The SEA does not clearly set out that overtime must be paid to workers where daily hours of work exceed either 8 hours or 10 hours (in the case of a modified work arrangement). Rather, overtime might be paid only where the worker exceeds the threshold of 40 hours work in a week. So do workers get to work longer hours for less pay?
We can see the difference – can you?
See section 2-18 of the SEA (which will replace The Labour Standards Act)
The provision does NOT specify that overtime must be paid when a worker is required to work or be at the employer’s disposal for more than eight (8) hours in a day; rather, it refers only to overtime being paid where the worker is required to work or be at the employer’s disposal for more than forty (40) hours in a week or works 5 x 8 hours shifts in a week or 4 X 10 hours shifts in any week. It is unclear when overtime pay is triggered, if an employee typically works 8 hours shifts according to their schedule, and is subsequently assigned a 10 hour shift, the SEA does not address whether they get overtime or not. It also appears that the Employer might rely on a standard set of rules one day and then change it up the next.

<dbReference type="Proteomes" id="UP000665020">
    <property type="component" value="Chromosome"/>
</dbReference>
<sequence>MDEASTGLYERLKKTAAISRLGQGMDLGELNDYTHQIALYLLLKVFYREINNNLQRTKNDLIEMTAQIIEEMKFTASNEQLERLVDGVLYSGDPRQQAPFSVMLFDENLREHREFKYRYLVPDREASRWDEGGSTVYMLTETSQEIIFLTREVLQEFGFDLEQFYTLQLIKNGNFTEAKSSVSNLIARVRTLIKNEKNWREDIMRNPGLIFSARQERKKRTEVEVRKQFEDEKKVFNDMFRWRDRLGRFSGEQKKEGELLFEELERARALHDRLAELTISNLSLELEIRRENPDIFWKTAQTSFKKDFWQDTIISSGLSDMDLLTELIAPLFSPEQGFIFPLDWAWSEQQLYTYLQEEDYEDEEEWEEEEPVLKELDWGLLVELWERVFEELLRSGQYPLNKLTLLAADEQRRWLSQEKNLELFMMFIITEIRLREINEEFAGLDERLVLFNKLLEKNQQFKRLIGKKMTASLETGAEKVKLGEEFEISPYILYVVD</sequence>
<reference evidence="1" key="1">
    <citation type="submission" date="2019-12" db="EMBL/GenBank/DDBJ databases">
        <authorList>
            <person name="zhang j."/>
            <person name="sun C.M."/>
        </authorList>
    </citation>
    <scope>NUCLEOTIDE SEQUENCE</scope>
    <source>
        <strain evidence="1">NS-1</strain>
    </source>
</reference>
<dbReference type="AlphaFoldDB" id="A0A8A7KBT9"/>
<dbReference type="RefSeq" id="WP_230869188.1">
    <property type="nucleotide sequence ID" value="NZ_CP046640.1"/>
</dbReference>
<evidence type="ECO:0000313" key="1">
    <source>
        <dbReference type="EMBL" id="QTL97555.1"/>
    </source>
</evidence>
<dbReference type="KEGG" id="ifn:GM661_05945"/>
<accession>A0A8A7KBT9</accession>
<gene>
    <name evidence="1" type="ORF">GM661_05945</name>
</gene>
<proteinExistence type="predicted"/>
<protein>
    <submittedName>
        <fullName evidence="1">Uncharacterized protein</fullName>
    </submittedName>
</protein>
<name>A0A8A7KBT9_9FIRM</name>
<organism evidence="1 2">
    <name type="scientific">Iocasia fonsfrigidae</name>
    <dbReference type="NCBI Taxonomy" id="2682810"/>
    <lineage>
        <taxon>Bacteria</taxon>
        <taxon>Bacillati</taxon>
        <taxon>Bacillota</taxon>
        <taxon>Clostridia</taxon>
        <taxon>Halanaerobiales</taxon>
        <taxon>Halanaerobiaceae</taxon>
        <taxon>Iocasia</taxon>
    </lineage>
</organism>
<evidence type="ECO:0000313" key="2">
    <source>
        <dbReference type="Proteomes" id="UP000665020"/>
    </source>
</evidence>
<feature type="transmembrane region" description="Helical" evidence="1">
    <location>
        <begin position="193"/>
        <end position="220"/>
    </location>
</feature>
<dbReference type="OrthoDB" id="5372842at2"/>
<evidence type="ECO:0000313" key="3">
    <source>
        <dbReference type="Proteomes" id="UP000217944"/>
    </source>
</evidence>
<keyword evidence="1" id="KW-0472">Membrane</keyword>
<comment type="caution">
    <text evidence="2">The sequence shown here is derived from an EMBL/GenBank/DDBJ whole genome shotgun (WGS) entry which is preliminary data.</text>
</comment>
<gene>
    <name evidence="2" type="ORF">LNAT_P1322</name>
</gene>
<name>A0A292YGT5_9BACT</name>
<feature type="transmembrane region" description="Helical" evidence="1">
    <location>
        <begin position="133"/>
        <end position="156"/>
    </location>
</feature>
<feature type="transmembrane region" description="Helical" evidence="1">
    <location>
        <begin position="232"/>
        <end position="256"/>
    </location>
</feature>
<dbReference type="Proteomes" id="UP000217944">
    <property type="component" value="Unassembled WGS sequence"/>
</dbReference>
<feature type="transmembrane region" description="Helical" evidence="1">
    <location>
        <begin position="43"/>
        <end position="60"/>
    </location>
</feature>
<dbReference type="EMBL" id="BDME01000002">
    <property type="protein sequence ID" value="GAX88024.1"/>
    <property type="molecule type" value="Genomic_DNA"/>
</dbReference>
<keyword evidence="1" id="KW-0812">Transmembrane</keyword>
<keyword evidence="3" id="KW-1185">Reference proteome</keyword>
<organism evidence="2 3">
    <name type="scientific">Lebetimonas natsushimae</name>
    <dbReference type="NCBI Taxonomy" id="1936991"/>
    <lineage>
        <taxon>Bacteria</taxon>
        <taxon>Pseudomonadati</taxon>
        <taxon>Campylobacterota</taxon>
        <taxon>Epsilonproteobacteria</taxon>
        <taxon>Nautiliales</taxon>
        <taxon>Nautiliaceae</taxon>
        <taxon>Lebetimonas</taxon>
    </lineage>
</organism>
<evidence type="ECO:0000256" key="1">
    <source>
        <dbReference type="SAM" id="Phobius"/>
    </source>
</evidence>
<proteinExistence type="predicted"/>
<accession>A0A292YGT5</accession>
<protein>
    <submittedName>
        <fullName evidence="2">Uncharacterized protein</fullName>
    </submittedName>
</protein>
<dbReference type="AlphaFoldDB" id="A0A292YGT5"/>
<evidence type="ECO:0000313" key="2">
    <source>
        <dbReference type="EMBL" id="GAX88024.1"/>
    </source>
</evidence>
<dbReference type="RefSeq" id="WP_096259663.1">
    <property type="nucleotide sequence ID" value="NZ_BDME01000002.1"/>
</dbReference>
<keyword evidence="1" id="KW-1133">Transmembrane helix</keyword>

In contrast, the current Labour Standards Act sets out clearly in section 6 (2), that overtime shall be paid where a worker must work or be at the employer’s disposal for more than eight hours in any day or forty hours in any week (subject to a 10-hour day).
Take action now and tell your MLA that you don’t want to be brought up short.
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